US Law Firm Bills Ottawa $10.9M for Softwood Help

US Law Firm Bills Ottawa $10.9M for Softwood Help
Posted by CN Staff on May 21, 2002 at 11:17:46 PT
By Cristin Schmitz, Southam News
Source: National Post
The federal government paid $10.9-million to a U.S. law firm mostly to act on its behalf last year in the battle over softwood lumber, making it the highest fee the Canadian government has ever paid to a law firm in one year.Weil Gotshal & Manges, the blue-chip Washington, D.C., firm that has represented Canada in several international trade disputes, including the ongoing tangle with Brazil over aircraft subsidies, billed for more than double the previous record of $5-million.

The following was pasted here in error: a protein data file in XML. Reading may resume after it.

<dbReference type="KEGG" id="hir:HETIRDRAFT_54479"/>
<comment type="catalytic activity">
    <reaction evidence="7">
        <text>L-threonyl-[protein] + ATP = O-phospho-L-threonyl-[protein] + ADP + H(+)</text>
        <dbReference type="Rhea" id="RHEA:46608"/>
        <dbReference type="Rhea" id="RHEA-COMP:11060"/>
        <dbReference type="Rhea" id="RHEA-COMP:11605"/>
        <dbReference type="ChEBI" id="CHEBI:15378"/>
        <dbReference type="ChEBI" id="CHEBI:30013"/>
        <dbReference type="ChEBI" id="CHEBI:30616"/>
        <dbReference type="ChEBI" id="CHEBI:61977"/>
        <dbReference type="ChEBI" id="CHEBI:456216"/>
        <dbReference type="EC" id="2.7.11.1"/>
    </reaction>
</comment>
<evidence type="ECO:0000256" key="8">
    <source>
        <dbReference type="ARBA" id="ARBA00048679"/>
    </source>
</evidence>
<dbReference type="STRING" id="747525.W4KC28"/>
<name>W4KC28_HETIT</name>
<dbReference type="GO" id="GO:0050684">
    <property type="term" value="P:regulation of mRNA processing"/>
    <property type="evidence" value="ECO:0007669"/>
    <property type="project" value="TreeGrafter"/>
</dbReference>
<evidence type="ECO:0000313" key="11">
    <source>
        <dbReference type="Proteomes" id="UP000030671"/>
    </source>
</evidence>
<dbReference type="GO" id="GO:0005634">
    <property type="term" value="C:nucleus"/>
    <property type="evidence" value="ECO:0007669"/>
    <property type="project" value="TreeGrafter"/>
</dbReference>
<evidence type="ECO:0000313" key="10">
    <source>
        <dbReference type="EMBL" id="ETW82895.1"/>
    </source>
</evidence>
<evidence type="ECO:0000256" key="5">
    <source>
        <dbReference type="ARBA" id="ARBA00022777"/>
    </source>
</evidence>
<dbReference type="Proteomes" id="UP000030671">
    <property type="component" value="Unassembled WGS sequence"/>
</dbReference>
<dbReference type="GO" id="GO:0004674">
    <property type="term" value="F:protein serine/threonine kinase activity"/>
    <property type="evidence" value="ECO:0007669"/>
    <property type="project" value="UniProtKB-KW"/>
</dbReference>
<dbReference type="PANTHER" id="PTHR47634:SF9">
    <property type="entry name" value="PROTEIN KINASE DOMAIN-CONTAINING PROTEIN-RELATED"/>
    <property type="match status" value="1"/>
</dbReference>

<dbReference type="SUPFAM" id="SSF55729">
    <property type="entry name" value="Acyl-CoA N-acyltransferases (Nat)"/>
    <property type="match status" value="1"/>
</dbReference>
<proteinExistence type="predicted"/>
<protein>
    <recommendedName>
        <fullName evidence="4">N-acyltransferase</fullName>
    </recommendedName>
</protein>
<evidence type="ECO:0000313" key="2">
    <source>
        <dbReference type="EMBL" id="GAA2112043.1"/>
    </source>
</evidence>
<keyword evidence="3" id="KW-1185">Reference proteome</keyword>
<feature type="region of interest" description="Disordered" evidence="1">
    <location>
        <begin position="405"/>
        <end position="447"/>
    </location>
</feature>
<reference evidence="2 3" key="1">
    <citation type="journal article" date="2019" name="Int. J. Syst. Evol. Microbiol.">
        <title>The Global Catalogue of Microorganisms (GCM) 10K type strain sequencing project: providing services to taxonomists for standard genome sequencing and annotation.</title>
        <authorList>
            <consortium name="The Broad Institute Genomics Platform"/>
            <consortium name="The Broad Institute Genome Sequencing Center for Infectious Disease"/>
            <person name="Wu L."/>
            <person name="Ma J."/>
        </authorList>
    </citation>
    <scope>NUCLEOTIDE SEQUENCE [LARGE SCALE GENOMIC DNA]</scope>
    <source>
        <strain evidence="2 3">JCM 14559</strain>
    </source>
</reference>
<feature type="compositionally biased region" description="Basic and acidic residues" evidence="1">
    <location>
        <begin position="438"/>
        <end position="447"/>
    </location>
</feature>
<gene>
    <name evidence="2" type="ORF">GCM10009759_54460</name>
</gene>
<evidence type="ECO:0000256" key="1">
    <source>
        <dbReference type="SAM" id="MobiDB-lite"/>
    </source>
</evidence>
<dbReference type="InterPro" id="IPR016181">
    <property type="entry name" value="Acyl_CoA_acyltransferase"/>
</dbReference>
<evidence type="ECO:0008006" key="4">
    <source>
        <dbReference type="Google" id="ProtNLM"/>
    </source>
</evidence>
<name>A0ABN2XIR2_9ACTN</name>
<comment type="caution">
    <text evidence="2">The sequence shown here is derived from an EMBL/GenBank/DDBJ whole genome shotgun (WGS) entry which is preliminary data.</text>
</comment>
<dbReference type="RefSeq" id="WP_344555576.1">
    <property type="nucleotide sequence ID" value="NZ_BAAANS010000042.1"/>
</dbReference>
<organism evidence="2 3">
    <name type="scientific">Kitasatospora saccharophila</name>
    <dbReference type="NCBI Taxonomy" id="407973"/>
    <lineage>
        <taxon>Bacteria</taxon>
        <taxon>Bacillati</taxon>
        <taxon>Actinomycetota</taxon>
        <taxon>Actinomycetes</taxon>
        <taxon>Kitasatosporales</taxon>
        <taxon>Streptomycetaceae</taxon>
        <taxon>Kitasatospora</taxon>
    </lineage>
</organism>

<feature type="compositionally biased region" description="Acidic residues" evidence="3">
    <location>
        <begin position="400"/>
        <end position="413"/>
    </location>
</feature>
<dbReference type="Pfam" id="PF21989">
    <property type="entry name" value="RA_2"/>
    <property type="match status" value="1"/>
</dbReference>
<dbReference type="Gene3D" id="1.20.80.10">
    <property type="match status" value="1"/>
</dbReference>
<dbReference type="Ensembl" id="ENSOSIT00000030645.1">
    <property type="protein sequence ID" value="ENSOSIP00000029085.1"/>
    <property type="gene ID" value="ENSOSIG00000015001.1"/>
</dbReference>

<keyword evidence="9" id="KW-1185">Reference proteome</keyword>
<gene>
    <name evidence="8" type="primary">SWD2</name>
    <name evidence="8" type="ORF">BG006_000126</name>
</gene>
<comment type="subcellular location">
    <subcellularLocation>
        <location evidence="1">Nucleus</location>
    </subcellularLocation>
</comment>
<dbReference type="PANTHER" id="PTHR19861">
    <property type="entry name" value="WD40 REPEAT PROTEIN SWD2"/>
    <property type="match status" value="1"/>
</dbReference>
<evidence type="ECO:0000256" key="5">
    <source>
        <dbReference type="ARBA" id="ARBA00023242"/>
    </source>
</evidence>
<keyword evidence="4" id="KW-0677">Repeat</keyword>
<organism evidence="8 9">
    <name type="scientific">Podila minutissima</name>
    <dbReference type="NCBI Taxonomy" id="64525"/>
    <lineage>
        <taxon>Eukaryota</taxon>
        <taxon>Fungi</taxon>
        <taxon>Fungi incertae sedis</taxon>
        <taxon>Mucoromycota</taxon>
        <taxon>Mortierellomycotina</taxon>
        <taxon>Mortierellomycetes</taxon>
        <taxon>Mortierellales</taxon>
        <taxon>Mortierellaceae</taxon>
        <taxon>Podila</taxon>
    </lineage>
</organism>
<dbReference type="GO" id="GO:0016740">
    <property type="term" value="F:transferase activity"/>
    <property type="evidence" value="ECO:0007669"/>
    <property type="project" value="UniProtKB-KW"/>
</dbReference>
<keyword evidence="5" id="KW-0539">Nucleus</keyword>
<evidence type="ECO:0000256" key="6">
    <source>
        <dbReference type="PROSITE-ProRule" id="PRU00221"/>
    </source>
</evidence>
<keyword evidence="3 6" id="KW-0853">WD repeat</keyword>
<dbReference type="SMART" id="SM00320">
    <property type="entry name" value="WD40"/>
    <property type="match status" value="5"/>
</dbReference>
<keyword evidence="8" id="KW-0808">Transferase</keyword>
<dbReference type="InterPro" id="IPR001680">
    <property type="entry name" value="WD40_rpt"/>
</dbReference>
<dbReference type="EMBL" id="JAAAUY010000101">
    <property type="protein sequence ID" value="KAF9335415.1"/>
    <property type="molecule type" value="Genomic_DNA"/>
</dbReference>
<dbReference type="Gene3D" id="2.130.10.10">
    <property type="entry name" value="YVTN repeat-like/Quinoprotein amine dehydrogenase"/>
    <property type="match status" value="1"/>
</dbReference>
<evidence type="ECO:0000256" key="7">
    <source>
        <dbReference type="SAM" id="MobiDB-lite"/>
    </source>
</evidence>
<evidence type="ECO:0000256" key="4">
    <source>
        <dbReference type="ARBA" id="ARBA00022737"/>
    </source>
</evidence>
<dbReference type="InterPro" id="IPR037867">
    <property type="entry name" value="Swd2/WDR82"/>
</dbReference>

The massive payment was the largest single chunk of the Canadian government's legal tab last year, which hit a record $63-million.The cost of legal work by private law firms for the federal government, in litigation both for and against the Crown, shot up 15% in 2001-2002, internal Department of Justice records show.Most of the increase was in legal work on international trade disputes for the Department of Foreign Affairs and International Trade. That ministry will pay out $13.7-million for legal representation in the fiscal year ending March 31, 2002 -- more than triple the $4-million it spent in the previous year, according to projections. The totals are not yet known because bills will continue to arrive for several months.The Crown's legal bill has increased 15% per year, on average, over the past three record-breaking years, The Lawyers Weekly reports in its annual survey of Crown agents this week.As always, drug prosecutions are the single most costly item on the Crown agent tab. Last year, the government spent an estimated $24-million -- up nearly 20% from $20.1-million the year before. About two-thirds of the prosecution expenses were incurred on the West Coast, where world-famous "B.C. bud" marijuana is grown and distributed.In British Columbia, the RCMP has been laying more drug charges outside urban areas, in northern and smaller communities, said Marius Nault, acting executive director of the agent affairs unit of the federal prosecution service. The drug cases are also more complex, with greater emphasis on large-scale marijuana grow operations and trafficking rather than drug possession charges, he said.A total of 810 lawyers and 239 law firms, most with Liberal pedigrees, act as standing Crown agents on the government's drug, tax, fisheries and other criminal prosecutions.An undisclosed number of ad hoc legal agents across Canada also handle civil cases.It was U.S. attorneys, however, who were the top billing firms to the federal government in 2001-2002.U.S. law firms represented Canada in the latest legal battle (dubbed "Lumber 4") in the long-running, astronomically expensive softwood lumber trade war. Half-a-dozen U.S. law firms also represented Canada in its costly and speculative $1-billion civil action against U.S. big tobacco for alleged cross-border cigarette smuggling.Weil Gotshal & Manges co-ordinates legal challenges under NAFTA and the World Trade Organization to the combined U.S. tariff of 27.34% imposed on Canadian softwood lumber, which is expected to cost Canada hundreds of jobs and some $2-billion a year.Last year, 15 attorneys and legal assistants worked on the investigative phase of the case, said senior partner Jean Anderson, who predicted costs will drop slightly this year.The No. 2 Crown agent was the Calgary firm of Macleod Dixon, which billed $3,159,065 for a team of 10 lawyers and four paralegals. They are defending the government in a historic Federal Court action brought by the Samson, Ermineskin, Montana and Louis Bull Indian bands, which started May 1, 2000, and could continue for several more years.The bands are suing the Crown for damages and $1-billion for the government's alleged mishandling of billions of dollars in revenue from the oil reserves of Pigeon Lake, south of Edmonton, the fourth largest oil field in Canada. Some of the alleged misdeeds go back to an 1886 treaty. The case, which could eventually redefine the relationship between First Nations and the Crown, involves sifting through more than 250,000 documents.Last year, the federal government spent $4.7-million defending itself against land claims by aboriginal people and suits alleging physical and sexual abuse of aboriginal children in government-sponsored residential schools.The Department of Justice projects that in 2001-2002 the government will have spent $29-million prosecuting criminal cases (up from $25-million the year before) and $22.4-million on civil litigation (down from $24.8-million in the previous year).The department with the highest tab, at $26.8-million, was the Department of Justice, which oversees drug prosecutions and the tobacco smuggling suit. Other big spenders included Human Resources and Development Canada, at $4.8-million; the Canada Customs and Revenue Agency, at $3-million; and the Department of Fisheries and Oceans, at $1.8-million.By region, spending on Crown agents for 2001-2002 was: $16.9- million in the United States and other foreign countries; $16.8- million in B.C.; $11.5-million in Ontario; $8.5-million in the Prairies; $6.2-million in Atlantic Canada; $2.9-million in Quebec; and $200,000 in the North.The government also spends millions of dollars for the hundreds of staff lawyers it employs.Note: Record year for billings: Drug prosecutions and trade spats dominate legal ledger. Newshawk: RainbowSource: National Post (Canada)Author: Cristin Schmitz, Southam NewsPublished: May 21, 2002 Copyright: 2002 Southam Inc.Contact: letters nationalpost.comWebsite: Links Articles - Canada
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